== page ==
In recent decades economic historians, following Douglass North, have tended to move away from narrowly quantitative studies toward institutional, social, and cultural history affecting the evolution of economies.[5][a 1] However, this trend has been criticized, most forcefully by Francesco Boldizzoni, as a form of economic imperialism "extending the neoclassical explanatory model to the realm of social relations."[6] Conversely, economists in other specializations have started to write on topics concerning economic history.[a 2]

Economic history and the history of capitalism

A new field calling itself the "History of Capitalism" has emerged in US history departments since about the year 2000. It includes many topics traditionally associated with the field of economic history, such as insurance, banking and regulation, the political dimension of business, and the impact of capitalism on the middle classes, the poor and women and minorities. The field utilizes the existing research of business history, but has sought to make it more relevant to the concerns of history departments in the United States, including by having limited or no discussion of individual business enterprises.[7][8]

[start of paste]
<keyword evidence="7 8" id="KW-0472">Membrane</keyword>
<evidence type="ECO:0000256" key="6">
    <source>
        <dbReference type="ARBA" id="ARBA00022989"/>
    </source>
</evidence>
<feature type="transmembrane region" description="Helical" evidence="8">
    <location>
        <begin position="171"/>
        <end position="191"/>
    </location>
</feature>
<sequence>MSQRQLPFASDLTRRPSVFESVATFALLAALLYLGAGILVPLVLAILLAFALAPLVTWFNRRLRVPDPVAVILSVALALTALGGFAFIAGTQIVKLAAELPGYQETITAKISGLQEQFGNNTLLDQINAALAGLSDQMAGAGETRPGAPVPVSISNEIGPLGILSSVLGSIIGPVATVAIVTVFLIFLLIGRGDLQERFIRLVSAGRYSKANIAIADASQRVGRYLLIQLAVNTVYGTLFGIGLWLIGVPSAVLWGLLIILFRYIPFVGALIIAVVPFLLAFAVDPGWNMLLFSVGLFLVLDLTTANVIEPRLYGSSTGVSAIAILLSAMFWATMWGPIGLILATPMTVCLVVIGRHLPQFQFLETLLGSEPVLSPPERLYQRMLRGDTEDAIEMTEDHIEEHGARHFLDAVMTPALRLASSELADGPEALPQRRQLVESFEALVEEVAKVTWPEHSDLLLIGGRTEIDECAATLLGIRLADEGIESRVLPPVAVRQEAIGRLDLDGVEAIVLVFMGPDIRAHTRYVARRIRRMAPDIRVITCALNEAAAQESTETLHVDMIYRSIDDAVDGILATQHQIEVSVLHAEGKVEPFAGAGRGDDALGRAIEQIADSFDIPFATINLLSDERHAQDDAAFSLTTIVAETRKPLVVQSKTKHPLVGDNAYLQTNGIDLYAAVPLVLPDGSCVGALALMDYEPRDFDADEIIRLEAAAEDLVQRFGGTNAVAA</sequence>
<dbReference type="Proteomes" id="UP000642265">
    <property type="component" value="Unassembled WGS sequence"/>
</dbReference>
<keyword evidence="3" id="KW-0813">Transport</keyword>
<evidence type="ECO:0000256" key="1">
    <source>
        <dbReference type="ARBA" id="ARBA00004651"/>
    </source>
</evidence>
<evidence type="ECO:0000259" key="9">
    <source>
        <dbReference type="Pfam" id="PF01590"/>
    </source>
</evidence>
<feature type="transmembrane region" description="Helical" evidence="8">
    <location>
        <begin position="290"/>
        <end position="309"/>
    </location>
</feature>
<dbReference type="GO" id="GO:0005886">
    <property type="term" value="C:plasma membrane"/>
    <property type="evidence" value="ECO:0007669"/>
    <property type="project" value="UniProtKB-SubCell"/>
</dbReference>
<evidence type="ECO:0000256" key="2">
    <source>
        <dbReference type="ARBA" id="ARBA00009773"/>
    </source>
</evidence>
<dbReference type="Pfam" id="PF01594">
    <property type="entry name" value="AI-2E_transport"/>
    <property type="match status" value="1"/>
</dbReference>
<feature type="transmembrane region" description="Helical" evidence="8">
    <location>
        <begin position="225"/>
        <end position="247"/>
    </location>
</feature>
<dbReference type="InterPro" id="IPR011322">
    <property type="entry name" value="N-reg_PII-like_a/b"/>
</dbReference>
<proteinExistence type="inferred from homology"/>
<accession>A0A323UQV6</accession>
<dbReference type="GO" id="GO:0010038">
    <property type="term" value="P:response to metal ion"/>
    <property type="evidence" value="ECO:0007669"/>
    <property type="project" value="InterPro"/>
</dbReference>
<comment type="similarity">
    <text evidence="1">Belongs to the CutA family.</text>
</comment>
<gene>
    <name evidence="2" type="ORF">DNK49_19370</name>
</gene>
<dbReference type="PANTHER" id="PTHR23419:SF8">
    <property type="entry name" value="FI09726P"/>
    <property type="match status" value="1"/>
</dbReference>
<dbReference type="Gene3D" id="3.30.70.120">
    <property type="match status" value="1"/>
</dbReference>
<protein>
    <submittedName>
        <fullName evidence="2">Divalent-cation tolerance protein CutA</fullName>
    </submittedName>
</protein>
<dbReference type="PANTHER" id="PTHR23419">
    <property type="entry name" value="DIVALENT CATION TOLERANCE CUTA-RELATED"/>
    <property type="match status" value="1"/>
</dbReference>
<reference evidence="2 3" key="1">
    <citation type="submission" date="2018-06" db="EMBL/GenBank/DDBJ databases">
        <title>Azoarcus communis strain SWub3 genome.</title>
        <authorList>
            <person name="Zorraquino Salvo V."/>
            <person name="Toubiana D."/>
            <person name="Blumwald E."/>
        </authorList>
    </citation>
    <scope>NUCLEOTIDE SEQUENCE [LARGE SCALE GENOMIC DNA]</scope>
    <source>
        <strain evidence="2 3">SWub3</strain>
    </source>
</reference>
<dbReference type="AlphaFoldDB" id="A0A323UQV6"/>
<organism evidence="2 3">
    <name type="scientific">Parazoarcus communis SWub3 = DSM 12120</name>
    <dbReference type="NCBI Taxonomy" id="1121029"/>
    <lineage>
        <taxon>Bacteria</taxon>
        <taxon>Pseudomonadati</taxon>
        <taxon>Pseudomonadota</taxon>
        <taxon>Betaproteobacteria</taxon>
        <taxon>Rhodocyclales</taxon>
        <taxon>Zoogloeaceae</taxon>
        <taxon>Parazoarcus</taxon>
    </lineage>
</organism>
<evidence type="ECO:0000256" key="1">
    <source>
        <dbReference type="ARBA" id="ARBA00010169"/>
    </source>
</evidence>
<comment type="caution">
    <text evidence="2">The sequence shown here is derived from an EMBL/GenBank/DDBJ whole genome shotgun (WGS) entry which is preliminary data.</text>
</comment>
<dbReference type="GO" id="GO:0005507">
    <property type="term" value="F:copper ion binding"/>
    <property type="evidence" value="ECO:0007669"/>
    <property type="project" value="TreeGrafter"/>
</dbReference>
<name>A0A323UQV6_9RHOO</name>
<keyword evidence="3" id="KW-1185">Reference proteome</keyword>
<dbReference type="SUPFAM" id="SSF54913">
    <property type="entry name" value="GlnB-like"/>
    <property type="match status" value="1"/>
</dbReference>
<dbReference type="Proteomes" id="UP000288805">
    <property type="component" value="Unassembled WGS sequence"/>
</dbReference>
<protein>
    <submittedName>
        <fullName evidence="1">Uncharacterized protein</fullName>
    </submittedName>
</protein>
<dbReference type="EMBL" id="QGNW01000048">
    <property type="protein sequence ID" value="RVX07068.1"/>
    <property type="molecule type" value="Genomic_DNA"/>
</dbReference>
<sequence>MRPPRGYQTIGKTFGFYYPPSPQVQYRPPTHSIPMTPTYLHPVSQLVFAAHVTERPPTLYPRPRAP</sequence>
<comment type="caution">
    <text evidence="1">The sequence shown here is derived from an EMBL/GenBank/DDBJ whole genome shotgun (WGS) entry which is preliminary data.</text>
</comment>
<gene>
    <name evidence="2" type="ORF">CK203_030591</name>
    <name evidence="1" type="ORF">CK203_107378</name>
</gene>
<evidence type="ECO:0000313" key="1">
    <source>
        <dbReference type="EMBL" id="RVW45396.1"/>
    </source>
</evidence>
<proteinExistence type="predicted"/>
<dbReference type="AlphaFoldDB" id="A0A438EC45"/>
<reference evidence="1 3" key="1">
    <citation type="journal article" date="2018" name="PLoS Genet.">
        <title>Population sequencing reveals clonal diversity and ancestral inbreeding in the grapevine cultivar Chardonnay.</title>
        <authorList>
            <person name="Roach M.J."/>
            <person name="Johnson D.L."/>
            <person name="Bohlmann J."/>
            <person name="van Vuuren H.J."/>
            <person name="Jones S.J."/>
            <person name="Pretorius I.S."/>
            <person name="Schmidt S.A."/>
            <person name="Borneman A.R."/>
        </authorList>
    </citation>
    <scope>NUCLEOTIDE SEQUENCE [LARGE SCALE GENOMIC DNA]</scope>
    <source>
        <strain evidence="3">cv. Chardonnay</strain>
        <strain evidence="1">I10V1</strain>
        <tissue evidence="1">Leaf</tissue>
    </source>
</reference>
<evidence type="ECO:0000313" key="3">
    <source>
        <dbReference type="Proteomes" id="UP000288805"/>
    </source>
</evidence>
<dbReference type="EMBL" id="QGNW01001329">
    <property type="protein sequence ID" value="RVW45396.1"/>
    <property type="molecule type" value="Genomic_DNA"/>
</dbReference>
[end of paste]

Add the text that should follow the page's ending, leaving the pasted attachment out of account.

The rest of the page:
Nobel Memorial Prize-winning economic historians

Have a very healthy respect for the study of economic history, because that's the raw material out of which any of your conjectures or testings will come. – Paul Samuelson (2009)[9]
  • Simon Kuznets won the Nobel Memorial Prize in Economic Sciences ("the Nobel Memorial Prize") in 1971 "for his empirically founded interpretation of economic growth which has led to new and deepened insight into the economic and social structure and process of development".
  • Milton Friedman won the Nobel Memorial Prize in 1976 for "his achievements in the fields of consumption analysis, monetary history and theory and for his demonstration of the complexity of stabilization policy".
  • Robert Fogel and Douglass North won the Nobel Memorial Prize in 1993 for "having renewed research in economic history by applying economic theory and quantitative methods in order to explain economic and institutional change".
  • Merton Miller, who started his academic career teaching economic history at the LSE, won the Nobel Memorial Prize in 1990 with Harry Markowitz and William F. Sharpe.

Notable economic historians

See also

Notes